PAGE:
Prime Minister Boris Johnson called for local leaders to take their devolution plans to him in a keynote speech from the West Midlands this morning.
The speech, designed to reassure the Conservative heartlands that levelling up the north did not mean levelling down the south, cantered through the Government’s plans for transport, infrastructure, education, skills and devolution.
Mr Johnson claimed the Government was ‘starting to see the results of devolution’ with the metro mayors, but added: ‘We need this levelling up to go much further and faster’.
He claimed there was no ‘cookie cutter division of regions’ that could divide the country up neatly, but there was a chance to ‘encourage local leadership’ now the ‘loony left’ ideology of the past has gone.
Mr Johnson vowed to devolve to directly-elected mayors for counties and said he would consider bespoke devolution deals for ‘specific purposes’.
He continued: ‘My offer to you is … come and see us … with your vision to level up.
'We will give you the tools to change your area for the better.’
Mr Johnson vowed to tackle health inequality and increase the life chances of children from more deprived areas, claiming it was not morally right to be ‘squandering vast reserves of human capital’.
He added: ‘We don’t want to level down.
'We don’t want to decapitate the tall poppies.’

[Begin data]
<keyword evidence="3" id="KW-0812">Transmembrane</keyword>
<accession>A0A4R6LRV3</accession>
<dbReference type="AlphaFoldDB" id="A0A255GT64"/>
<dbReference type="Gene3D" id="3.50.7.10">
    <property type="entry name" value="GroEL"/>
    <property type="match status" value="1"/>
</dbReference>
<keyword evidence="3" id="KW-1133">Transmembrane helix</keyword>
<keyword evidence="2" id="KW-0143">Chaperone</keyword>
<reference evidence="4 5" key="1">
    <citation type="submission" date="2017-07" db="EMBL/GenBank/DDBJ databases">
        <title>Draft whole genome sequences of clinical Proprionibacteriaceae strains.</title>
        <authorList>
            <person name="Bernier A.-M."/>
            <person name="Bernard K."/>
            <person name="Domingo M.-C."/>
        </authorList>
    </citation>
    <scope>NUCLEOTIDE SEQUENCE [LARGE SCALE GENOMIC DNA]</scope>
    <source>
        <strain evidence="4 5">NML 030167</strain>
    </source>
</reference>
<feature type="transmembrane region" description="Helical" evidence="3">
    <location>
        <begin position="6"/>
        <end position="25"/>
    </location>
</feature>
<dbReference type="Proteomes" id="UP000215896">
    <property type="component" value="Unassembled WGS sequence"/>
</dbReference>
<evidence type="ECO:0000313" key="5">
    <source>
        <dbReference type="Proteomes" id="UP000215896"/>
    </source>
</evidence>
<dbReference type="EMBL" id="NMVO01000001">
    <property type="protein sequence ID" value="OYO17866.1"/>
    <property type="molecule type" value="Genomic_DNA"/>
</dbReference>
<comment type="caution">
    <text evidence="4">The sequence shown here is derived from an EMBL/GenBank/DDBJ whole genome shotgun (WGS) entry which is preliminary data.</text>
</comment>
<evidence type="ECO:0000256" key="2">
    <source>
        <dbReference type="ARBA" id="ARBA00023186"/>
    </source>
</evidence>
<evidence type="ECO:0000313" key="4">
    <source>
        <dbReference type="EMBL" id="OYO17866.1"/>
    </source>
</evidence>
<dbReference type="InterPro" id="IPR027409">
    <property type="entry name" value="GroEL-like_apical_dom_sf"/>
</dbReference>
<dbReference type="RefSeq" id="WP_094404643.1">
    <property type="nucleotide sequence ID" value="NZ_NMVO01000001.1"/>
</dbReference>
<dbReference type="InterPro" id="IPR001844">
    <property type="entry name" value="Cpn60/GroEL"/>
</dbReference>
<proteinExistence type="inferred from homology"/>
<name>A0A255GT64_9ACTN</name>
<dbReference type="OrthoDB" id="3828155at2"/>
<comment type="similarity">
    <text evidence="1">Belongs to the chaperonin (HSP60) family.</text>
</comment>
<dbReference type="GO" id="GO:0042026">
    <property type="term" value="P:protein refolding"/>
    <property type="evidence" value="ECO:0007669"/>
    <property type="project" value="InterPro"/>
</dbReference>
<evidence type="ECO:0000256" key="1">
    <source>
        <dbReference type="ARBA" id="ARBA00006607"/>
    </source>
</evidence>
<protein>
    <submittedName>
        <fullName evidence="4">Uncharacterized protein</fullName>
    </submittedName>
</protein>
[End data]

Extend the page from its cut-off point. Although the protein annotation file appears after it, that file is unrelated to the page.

Instead, Mr Johnson suggested the policy was about increasing London’s economy on the national stage at the same time as bringing the rest of the UK’s economy up and preventing the capital from ‘overheating’.
He said: ‘This is not a jam spreading operation … it is win, win for the whole United Kingdom.’
Mr Johnson’s comments come after a shift away from the Conservatives in Tory heartlands in the local elections and recent Chesham and Amersham by-election despite gains in Red Wall constituencies.
The County Councils’ Network devolution spokesperson, Martin Hill, called for members to get the same devolved powers as their urban neighbours.
He added: ‘Local areas should be able to decide the most appropriate devolution arrangements for counties and ministers must deliver a flexible approach through the forthcoming Levelling up White Paper.
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